A guide to car insurance brokers

Finding the right car insurance can sometimes be a hassle, particularly if you need a specialist policy or have non-standard requirements.

That’s when the services of an expert broker could be useful. Here’s what you need to know about using a car insurance broker.

Finding the right car insurance can sometimes be a hassle, particularly if you need a specialist policy or have non-standard requirements.

That’s when the services of an expert broker could be useful. Here’s what you need to know about using a car insurance broker.

Written by
Alex Hasty
Insurance comparison and finance expert
Reviewed by
Kate Hughes
Insurance expert
Last Updated
4 MARCH 2022
4 min read
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What is a car insurance broker?

A car insurance broker acts as a ‘middle man’ between you and prospective insurance providers to find a car insurance policy based on your needs and requirements.

Brokers work independently. They aren’t tied to any particular insurance provider, which means they should be impartial and always put your interests first.

If you buy your policy through a broker, they’ll also be able to help you in the event of a claim. They can negotiate on your behalf and hopefully make the whole process more straightforward.

How are brokers regulated?

As car insurance brokers provide financial services, they must be authorised by the UK Financial Conduct Authority (FCA) and listed on the Financial Services Register.

They’re also governed by the British Insurance Brokers’ Association (BIBA). Regulated brokers are expected to follow the BIBA Code of Conduct, which says that they should always act:

  • With integrity and honesty.
  • In the best interests of each client.
  • With skill, care and diligence.

What’s the difference between a broker and an agent?

There’s an important difference between a car insurance broker and a car insurance agent.

Brokers are independent and will compare a wide range of insurance providers to get their clients the best deal they can find for their requirements.

An agent works for an insurance provider. As they represent the company they work for, they’ll only search for deals provided by that insurance provider.

Some agents don’t charge a fee for their services. But brokers will charge a commission, which is usually added to the cost of your premium.

What are the advantages of using a broker?

There are some advantages to buying your car insurance through a broker:

  • They have access to a wide range of policies and insurance providers.
  • In trying to find a good deal, they’ll do all the hard work for you.
  • They have experience, expertise and in-depth knowledge of the insurance industry.
  • They can help you with specialist insurance that might be harder to find on your own.
  • If you have to claim, they’ll negotiate for you and put your interests first.

What are the disadvantages of using a broker?

These are some of the disadvantages of using a broker:

  • You’ll most likely be charged a service fee and commission, which could end up costing you more than you save.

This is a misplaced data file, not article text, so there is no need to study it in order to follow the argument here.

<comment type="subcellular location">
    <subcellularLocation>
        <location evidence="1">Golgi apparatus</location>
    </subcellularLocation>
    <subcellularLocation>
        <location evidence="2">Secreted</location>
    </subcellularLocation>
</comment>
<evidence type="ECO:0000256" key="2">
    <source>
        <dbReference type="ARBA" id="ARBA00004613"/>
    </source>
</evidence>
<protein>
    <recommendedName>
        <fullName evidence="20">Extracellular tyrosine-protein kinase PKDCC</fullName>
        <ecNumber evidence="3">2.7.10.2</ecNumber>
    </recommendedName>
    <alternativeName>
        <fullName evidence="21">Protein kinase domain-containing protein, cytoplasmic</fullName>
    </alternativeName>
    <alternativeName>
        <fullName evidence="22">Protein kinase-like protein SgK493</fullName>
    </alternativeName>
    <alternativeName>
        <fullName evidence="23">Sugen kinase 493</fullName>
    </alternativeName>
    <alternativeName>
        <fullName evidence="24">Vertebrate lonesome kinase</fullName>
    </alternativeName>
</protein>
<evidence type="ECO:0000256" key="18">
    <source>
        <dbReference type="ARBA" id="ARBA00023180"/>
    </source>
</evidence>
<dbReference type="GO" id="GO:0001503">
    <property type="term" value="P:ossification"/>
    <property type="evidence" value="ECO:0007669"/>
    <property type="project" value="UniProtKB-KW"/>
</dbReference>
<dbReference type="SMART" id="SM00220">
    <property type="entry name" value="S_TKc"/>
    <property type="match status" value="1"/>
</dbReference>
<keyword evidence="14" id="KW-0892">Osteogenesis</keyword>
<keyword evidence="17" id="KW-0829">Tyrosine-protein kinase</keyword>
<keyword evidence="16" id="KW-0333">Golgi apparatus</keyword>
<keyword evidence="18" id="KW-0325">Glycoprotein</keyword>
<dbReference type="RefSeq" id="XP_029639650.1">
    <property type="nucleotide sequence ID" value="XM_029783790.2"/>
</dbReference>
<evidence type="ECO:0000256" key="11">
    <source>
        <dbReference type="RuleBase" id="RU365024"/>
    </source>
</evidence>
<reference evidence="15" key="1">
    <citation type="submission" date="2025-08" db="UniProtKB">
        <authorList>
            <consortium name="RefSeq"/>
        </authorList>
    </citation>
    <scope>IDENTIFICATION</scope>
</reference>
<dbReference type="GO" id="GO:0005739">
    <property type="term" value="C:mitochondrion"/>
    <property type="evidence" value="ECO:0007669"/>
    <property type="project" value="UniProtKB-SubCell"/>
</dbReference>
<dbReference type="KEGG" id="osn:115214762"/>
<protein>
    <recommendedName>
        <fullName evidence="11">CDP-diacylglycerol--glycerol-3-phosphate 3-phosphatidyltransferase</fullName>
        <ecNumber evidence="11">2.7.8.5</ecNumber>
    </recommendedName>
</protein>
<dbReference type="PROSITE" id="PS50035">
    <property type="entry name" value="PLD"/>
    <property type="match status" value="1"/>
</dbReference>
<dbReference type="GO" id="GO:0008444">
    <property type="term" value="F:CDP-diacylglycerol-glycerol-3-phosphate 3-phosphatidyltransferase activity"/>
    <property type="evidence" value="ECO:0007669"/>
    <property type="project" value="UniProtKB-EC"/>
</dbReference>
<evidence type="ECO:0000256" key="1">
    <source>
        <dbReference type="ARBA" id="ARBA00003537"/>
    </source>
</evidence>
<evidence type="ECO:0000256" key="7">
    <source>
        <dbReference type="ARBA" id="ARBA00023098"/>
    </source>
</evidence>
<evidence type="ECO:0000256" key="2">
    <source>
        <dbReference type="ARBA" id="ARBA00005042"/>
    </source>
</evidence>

• It can be tricky to work out how expensive or cheap car insurance brokers are, since their commission is often included in your premium.
  • Some brokers may work from a limited list of insurance providers, which could mean you’re losing out on a better deal elsewhere.

Is it cheaper to use a car insurance broker?

Not necessarily. Brokers charge commission for their services. And because it’s usually added to your monthly or annual premium it can be difficult to see whether using a broker is cheaper than finding your own insurance. So it’s important to compare your options and do the sums.

What is a ghost broker?

Ghost brokers are fraudsters who pretend to be brokers to trick people out of money. Ghost broking scams take several forms:

  • Legitimate policies are bought from insurance providers using false details, then sold on to customers.
  • Fake policy documents are sold to customers.
  • Policies are cancelled once the customer has paid up, leaving them without insurance.

In all these cases, the driver won’t have valid cover and won’t be able to make a claim if they have an accident or their car is stolen. If they’re aware the policy is fake, they could face penalties for driving without insurance including fines and penalty points, as well as being liable for the costs of any claim.

Unfortunately, ghost broking scams are on the rise. These fraudsters, who often operate through social media, particularly target young drivers who face high premiums for their car insurance.

How can I check that a car insurance broker is legitimate?

Check for authorised brokers at the British Insurance Brokers’ Association or the FCA’s Financial Services Register.

If you’re concerned and want to check that your car is legitimately insured, you can do so using the Motor Insurance Database

How can I avoid ghost broking scams?

Beware of brokers who contact you directly by phone or via social media. Also be wary of those advertising on university notice boards or in pubs, clubs, newsagents and garages. And as with any scam, if it seems too good to be true, it probably is.

What should I do if I’ve been a victim of ghost broking?

Report it on the Action Fraud website, or call Action Fraud on 0300 123 2040. You can also report it on the Insurance Fraud Bureau website or call their Cheatline on 0800 422 0421.

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